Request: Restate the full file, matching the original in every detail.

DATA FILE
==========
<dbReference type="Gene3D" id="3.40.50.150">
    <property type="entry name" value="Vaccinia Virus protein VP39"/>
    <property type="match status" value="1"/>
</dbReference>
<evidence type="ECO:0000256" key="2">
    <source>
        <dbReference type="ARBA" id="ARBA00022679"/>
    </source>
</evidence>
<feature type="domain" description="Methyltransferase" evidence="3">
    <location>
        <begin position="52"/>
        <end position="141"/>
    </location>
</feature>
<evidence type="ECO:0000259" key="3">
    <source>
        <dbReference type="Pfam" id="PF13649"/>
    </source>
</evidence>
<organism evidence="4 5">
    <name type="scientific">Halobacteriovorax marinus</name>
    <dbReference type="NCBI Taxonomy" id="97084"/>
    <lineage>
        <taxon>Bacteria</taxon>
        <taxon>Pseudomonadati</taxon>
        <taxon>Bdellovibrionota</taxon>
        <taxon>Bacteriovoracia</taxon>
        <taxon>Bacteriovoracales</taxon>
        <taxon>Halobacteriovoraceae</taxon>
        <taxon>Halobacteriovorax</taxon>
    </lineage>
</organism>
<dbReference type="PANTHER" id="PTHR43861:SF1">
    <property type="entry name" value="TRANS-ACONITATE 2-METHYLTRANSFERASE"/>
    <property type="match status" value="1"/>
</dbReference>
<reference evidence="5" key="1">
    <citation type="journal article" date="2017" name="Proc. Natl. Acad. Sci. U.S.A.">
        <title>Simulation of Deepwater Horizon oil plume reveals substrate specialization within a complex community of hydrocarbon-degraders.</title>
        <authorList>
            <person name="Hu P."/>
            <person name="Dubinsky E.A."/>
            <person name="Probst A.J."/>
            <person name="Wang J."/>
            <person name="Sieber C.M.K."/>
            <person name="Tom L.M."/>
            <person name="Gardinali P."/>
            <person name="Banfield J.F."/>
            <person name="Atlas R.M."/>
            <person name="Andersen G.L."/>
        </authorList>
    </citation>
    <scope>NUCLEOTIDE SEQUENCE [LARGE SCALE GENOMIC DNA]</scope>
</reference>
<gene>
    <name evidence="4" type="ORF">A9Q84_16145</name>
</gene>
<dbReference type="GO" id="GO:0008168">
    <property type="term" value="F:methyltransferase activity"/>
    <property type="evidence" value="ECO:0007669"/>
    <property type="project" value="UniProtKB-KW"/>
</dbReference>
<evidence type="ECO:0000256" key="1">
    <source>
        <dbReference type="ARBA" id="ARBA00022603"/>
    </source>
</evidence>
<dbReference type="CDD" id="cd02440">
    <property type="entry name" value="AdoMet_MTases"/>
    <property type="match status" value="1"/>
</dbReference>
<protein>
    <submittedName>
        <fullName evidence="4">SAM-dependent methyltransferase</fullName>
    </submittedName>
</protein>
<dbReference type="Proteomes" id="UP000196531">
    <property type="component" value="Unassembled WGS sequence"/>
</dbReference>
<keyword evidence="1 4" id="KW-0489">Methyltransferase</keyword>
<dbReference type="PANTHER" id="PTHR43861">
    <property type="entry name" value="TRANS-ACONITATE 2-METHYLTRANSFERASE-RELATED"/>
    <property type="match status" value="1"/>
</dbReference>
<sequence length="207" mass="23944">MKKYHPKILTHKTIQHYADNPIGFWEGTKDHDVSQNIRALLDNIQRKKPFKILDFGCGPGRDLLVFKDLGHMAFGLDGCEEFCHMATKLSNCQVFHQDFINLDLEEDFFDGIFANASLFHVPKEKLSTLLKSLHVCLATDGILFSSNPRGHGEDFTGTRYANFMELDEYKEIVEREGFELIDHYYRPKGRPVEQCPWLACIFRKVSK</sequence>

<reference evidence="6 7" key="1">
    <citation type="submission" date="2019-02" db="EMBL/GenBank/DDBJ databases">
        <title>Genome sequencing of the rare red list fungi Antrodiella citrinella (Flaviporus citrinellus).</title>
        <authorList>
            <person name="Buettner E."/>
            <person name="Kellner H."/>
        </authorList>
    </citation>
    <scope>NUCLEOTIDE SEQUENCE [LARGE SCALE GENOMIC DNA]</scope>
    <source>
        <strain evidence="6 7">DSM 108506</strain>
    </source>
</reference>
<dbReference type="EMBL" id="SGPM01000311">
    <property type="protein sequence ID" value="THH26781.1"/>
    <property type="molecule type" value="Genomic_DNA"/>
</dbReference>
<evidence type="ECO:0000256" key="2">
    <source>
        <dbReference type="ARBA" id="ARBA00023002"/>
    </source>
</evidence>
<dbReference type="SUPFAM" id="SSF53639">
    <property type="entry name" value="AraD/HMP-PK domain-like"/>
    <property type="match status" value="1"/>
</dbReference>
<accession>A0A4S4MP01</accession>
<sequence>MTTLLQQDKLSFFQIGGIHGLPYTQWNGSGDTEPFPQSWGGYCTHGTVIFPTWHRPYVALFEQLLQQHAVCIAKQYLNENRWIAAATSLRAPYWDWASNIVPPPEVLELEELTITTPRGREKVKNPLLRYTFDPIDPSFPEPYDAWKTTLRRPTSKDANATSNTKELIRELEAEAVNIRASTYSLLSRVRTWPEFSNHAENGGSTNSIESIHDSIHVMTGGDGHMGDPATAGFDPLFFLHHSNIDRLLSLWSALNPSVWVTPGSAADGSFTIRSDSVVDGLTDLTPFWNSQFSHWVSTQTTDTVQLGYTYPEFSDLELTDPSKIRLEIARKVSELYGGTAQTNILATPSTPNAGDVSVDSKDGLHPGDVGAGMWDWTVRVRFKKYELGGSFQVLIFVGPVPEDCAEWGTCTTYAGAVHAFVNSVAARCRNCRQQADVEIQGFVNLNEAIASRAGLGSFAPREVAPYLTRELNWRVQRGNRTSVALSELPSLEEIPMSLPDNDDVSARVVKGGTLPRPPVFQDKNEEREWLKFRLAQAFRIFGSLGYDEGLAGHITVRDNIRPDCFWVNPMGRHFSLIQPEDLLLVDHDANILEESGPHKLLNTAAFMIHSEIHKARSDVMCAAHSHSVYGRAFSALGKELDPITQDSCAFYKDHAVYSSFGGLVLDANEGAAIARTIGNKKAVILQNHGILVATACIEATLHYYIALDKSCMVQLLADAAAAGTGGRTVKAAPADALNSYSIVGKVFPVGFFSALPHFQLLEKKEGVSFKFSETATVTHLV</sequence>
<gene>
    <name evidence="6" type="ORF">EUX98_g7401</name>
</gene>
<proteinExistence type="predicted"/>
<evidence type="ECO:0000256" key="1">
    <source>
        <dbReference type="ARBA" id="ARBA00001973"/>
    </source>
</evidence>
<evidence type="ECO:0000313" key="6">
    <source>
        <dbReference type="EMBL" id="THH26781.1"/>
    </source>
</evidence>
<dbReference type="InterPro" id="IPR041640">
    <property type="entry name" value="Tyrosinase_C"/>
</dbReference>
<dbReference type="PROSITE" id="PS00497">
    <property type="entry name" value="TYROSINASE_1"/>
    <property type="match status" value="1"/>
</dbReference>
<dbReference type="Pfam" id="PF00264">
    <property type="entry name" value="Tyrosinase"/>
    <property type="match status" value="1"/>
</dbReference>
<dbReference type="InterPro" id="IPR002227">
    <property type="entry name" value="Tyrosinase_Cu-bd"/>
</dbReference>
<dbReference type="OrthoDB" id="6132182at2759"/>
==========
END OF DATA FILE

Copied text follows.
<dbReference type="Gene3D" id="3.40.50.150">
    <property type="entry name" value="Vaccinia Virus protein VP39"/>
    <property type="match status" value="1"/>
</dbReference>
<evidence type="ECO:0000256" key="2">
    <source>
        <dbReference type="ARBA" id="ARBA00022679"/>
    </source>
</evidence>
<feature type="domain" description="Methyltransferase" evidence="3">
    <location>
        <begin position="52"/>
        <end position="141"/>
    </location>
</feature>
<evidence type="ECO:0000259" key="3">
    <source>
        <dbReference type="Pfam" id="PF13649"/>
    </source>
</evidence>
<organism evidence="4 5">
    <name type="scientific">Halobacteriovorax marinus</name>
    <dbReference type="NCBI Taxonomy" id="97084"/>
    <lineage>
        <taxon>Bacteria</taxon>
        <taxon>Pseudomonadati</taxon>
        <taxon>Bdellovibrionota</taxon>
        <taxon>Bacteriovoracia</taxon>
        <taxon>Bacteriovoracales</taxon>
        <taxon>Halobacteriovoraceae</taxon>
        <taxon>Halobacteriovorax</taxon>
    </lineage>
</organism>
<dbReference type="PANTHER" id="PTHR43861:SF1">
    <property type="entry name" value="TRANS-ACONITATE 2-METHYLTRANSFERASE"/>
    <property type="match status" value="1"/>
</dbReference>
<reference evidence="5" key="1">
    <citation type="journal article" date="2017" name="Proc. Natl. Acad. Sci. U.S.A.">
        <title>Simulation of Deepwater Horizon oil plume reveals substrate specialization within a complex community of hydrocarbon-degraders.</title>
        <authorList>
            <person name="Hu P."/>
            <person name="Dubinsky E.A."/>
            <person name="Probst A.J."/>
            <person name="Wang J."/>
            <person name="Sieber C.M.K."/>
            <person name="Tom L.M."/>
            <person name="Gardinali P."/>
            <person name="Banfield J.F."/>
            <person name="Atlas R.M."/>
            <person name="Andersen G.L."/>
        </authorList>
    </citation>
    <scope>NUCLEOTIDE SEQUENCE [LARGE SCALE GENOMIC DNA]</scope>
</reference>
<gene>
    <name evidence="4" type="ORF">A9Q84_16145</name>
</gene>
<dbReference type="GO" id="GO:0008168">
    <property type="term" value="F:methyltransferase activity"/>
    <property type="evidence" value="ECO:0007669"/>
    <property type="project" value="UniProtKB-KW"/>
</dbReference>
<evidence type="ECO:0000256" key="1">
    <source>
        <dbReference type="ARBA" id="ARBA00022603"/>
    </source>
</evidence>
<dbReference type="CDD" id="cd02440">
    <property type="entry name" value="AdoMet_MTases"/>
    <property type="match status" value="1"/>
</dbReference>
<protein>
    <submittedName>
        <fullName evidence="4">SAM-dependent methyltransferase</fullName>
    </submittedName>
</protein>
<dbReference type="Proteomes" id="UP000196531">
    <property type="component" value="Unassembled WGS sequence"/>
</dbReference>
<keyword evidence="1 4" id="KW-0489">Methyltransferase</keyword>
<dbReference type="PANTHER" id="PTHR43861">
    <property type="entry name" value="TRANS-ACONITATE 2-METHYLTRANSFERASE-RELATED"/>
    <property type="match status" value="1"/>
</dbReference>
<sequence length="207" mass="23944">MKKYHPKILTHKTIQHYADNPIGFWEGTKDHDVSQNIRALLDNIQRKKPFKILDFGCGPGRDLLVFKDLGHMAFGLDGCEEFCHMATKLSNCQVFHQDFINLDLEEDFFDGIFANASLFHVPKEKLSTLLKSLHVCLATDGILFSSNPRGHGEDFTGTRYANFMELDEYKEIVEREGFELIDHYYRPKGRPVEQCPWLACIFRKVSK</sequence>

<reference evidence="6 7" key="1">
    <citation type="submission" date="2019-02" db="EMBL/GenBank/DDBJ databases">
        <title>Genome sequencing of the rare red list fungi Antrodiella citrinella (Flaviporus citrinellus).</title>
        <authorList>
            <person name="Buettner E."/>
            <person name="Kellner H."/>
        </authorList>
    </citation>
    <scope>NUCLEOTIDE SEQUENCE [LARGE SCALE GENOMIC DNA]</scope>
    <source>
        <strain evidence="6 7">DSM 108506</strain>
    </source>
</reference>
<dbReference type="EMBL" id="SGPM01000311">
    <property type="protein sequence ID" value="THH26781.1"/>
    <property type="molecule type" value="Genomic_DNA"/>
</dbReference>
<evidence type="ECO:0000256" key="2">
    <source>
        <dbReference type="ARBA" id="ARBA00023002"/>
    </source>
</evidence>
<dbReference type="SUPFAM" id="SSF53639">
    <property type="entry name" value="AraD/HMP-PK domain-like"/>
    <property type="match status" value="1"/>
</dbReference>
<accession>A0A4S4MP01</accession>
<sequence>MTTLLQQDKLSFFQIGGIHGLPYTQWNGSGDTEPFPQSWGGYCTHGTVIFPTWHRPYVALFEQLLQQHAVCIAKQYLNENRWIAAATSLRAPYWDWASNIVPPPEVLELEELTITTPRGREKVKNPLLRYTFDPIDPSFPEPYDAWKTTLRRPTSKDANATSNTKELIRELEAEAVNIRASTYSLLSRVRTWPEFSNHAENGGSTNSIESIHDSIHVMTGGDGHMGDPATAGFDPLFFLHHSNIDRLLSLWSALNPSVWVTPGSAADGSFTIRSDSVVDGLTDLTPFWNSQFSHWVSTQTTDTVQLGYTYPEFSDLELTDPSKIRLEIARKVSELYGGTAQTNILATPSTPNAGDVSVDSKDGLHPGDVGAGMWDWTVRVRFKKYELGGSFQVLIFVGPVPEDCAEWGTCTTYAGAVHAFVNSVAARCRNCRQQADVEIQGFVNLNEAIASRAGLGSFAPREVAPYLTRELNWRVQRGNRTSVALSELPSLEEIPMSLPDNDDVSARVVKGGTLPRPPVFQDKNEEREWLKFRLAQAFRIFGSLGYDEGLAGHITVRDNIRPDCFWVNPMGRHFSLIQPEDLLLVDHDANILEESGPHKLLNTAAFMIHSEIHKARSDVMCAAHSHSVYGRAFSALGKELDPITQDSCAFYKDHAVYSSFGGLVLDANEGAAIARTIGNKKAVILQNHGILVATACIEATLHYYIALDKSCMVQLLADAAAAGTGGRTVKAAPADALNSYSIVGKVFPVGFFSALPHFQLLEKKEGVSFKFSETATVTHLV</sequence>
<gene>
    <name evidence="6" type="ORF">EUX98_g7401</name>
</gene>
<proteinExistence type="predicted"/>
<evidence type="ECO:0000256" key="1">
    <source>
        <dbReference type="ARBA" id="ARBA00001973"/>
    </source>
</evidence>
<evidence type="ECO:0000313" key="6">
    <source>
        <dbReference type="EMBL" id="THH26781.1"/>
    </source>
</evidence>
<dbReference type="InterPro" id="IPR041640">
    <property type="entry name" value="Tyrosinase_C"/>
</dbReference>
<dbReference type="PROSITE" id="PS00497">
    <property type="entry name" value="TYROSINASE_1"/>
    <property type="match status" value="1"/>
</dbReference>
<dbReference type="Pfam" id="PF00264">
    <property type="entry name" value="Tyrosinase"/>
    <property type="match status" value="1"/>
</dbReference>
<dbReference type="InterPro" id="IPR002227">
    <property type="entry name" value="Tyrosinase_Cu-bd"/>
</dbReference>
<dbReference type="OrthoDB" id="6132182at2759"/>